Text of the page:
This ethical statement is a living document, always a work in progress, which will mature and clarify as our understanding and knowledge grow. The principles represent values deeply rooted in our history, to which there is a common commitment. They are intended to serve as guidelines for conduct and to assist in resolving ethical questions. For some dilemmas, the principles provide specific or significant guidance. In other instances, the Child and Youth Care Professional is required to combine the guidance of the principles with sound professional judgment and consultation. In any situation, the course of action chosen is expected to be consistent with the spirit and intent of the principles.



A. Maintains competency.

1. Takes responsibility for identifying, developing, and fully utilizing knowledge and abilities for professional practice.

2. Obtains training, education, supervision, experience and/or counsel to assure competent service.

B. Maintains high standards of professional conduct.

C. Maintains physical and emotional well-being.

1. Aware of own values and their implication for practice.

2. Aware of self as a growing and strengthening professional.


A. Above all, shall not harm the child, youth or family.

1. Does not participate in practices that are disrespectful, degrading, dangerous, exploitive intimidating, psychologically damaging, or physically harmful to clients.

B. Provides expertise and protection.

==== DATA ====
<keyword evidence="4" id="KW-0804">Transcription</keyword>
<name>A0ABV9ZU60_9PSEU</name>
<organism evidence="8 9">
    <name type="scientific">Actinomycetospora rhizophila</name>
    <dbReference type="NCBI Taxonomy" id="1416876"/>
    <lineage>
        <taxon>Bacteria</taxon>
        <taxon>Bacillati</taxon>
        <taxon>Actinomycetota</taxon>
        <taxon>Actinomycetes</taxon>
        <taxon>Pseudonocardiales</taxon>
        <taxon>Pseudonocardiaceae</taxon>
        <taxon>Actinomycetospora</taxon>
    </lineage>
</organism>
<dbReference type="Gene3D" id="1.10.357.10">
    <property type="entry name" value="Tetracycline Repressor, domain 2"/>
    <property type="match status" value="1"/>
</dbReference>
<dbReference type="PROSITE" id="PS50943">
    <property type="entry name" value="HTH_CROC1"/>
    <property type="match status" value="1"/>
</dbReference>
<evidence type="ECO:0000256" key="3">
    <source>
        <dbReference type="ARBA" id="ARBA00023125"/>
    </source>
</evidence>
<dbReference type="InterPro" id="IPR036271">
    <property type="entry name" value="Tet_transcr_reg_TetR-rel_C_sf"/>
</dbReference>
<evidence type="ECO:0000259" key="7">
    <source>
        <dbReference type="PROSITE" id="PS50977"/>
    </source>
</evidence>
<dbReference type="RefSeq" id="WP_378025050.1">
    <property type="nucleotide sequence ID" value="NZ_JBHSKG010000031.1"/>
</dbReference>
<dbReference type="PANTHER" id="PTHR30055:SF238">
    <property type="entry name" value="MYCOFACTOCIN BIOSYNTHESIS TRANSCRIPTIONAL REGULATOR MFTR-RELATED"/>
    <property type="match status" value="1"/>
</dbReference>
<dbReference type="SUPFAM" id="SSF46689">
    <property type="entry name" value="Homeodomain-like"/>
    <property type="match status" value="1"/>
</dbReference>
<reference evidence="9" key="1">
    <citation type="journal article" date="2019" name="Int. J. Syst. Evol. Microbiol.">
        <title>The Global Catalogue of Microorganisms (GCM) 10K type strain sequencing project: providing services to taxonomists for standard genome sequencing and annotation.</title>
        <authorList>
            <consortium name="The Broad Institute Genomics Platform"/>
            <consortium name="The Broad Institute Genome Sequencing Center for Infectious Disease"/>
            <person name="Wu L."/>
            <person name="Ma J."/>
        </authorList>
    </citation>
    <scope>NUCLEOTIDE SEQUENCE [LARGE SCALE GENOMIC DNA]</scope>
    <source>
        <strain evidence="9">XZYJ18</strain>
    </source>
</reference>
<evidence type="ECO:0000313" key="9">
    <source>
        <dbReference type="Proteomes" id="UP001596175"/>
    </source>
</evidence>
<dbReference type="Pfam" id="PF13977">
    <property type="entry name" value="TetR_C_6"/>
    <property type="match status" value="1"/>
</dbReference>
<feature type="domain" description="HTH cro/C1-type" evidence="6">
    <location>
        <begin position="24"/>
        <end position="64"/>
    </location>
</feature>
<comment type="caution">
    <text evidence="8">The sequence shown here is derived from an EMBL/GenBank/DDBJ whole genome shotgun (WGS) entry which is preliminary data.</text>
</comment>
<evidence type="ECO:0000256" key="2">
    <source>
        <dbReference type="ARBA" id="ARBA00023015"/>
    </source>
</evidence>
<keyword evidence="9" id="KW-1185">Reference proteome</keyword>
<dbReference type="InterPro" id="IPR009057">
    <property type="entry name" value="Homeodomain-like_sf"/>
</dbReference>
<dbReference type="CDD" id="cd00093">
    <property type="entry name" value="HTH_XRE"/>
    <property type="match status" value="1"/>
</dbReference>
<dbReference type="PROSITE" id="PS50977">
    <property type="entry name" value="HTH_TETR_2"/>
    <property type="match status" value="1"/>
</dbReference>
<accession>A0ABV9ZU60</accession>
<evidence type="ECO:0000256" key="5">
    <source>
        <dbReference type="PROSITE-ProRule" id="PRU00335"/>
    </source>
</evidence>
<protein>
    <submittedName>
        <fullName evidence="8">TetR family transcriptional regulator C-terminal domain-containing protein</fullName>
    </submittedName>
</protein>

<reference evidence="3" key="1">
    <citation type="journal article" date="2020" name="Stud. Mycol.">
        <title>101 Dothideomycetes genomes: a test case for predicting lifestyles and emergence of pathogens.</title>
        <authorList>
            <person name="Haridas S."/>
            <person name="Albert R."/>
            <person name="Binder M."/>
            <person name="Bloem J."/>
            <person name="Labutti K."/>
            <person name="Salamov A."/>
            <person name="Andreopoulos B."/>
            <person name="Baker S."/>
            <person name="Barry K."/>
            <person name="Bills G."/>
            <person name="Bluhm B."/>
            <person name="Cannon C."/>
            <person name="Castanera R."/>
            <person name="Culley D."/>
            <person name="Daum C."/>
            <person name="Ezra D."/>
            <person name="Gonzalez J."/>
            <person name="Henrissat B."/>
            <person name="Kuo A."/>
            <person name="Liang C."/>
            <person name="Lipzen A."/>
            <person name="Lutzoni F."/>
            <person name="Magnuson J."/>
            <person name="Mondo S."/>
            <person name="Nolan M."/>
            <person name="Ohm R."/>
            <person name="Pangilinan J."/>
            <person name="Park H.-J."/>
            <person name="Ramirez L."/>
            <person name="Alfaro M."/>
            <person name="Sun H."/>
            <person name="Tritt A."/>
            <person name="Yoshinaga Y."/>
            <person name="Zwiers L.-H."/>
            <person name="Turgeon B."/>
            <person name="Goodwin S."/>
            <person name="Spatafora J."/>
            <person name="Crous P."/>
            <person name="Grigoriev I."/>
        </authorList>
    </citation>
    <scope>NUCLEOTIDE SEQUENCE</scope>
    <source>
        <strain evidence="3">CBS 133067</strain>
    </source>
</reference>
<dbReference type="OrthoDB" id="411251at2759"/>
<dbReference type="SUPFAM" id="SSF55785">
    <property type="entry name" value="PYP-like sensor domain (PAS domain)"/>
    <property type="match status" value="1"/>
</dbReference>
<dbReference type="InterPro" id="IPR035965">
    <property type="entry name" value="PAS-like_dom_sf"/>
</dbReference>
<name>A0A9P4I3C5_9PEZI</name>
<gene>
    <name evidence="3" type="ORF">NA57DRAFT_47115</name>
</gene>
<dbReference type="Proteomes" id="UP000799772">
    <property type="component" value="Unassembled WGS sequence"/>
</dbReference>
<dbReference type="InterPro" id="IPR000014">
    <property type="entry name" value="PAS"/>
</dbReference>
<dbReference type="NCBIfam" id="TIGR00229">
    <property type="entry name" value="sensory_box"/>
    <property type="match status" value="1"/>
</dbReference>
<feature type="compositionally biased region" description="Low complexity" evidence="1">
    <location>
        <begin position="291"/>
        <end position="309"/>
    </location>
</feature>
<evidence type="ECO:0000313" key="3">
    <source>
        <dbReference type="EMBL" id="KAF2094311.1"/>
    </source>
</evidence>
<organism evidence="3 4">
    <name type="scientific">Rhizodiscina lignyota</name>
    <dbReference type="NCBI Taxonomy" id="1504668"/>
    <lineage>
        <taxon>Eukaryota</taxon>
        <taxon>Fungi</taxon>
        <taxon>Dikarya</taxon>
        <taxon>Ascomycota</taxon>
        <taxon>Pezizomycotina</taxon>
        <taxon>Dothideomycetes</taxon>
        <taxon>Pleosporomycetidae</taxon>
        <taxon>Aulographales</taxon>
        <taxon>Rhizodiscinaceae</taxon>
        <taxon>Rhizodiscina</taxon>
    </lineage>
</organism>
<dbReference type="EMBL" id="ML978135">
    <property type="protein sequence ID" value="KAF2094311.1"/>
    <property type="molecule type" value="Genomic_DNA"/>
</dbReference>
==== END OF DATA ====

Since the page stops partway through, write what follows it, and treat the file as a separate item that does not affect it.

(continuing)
1. Recognizes, respects, and advocates for the rights of the child, youth and family.

C. Recognizes that professional responsibility is to the client and advocates for the client’s best interest

D. Ensures that services are sensitive to and non-discriminatory of clients regardless of race, color, ethnicity, national origin, national ancestry, age, gender, sexual orientation, marital status, religion, abilities, mental or physical handicap, medical condition, political belief, political affiliation, socioeconomic status.

1. Obtains training, education, supervision, experience, and/or counsel to assure competent service.

E. Recognizes and respects the expectations and life patterns of clients.

1. Designs individualized programs of child, youth and family care to determine and help meet the psychological, physical, social, cultural and spiritual needs of the clients.

2. Designs programs of child, youth, and family care which address the child’s developmental status, understanding, capacity, and age.

F. Recognizes that there are differences in the needs of children, youth and families.

1. Meets each client’s needs on an individual basis.

2. Considers the implications of acceptance for the child, other children, and the family when gratuities or benefits are offered from a child, youth  or family.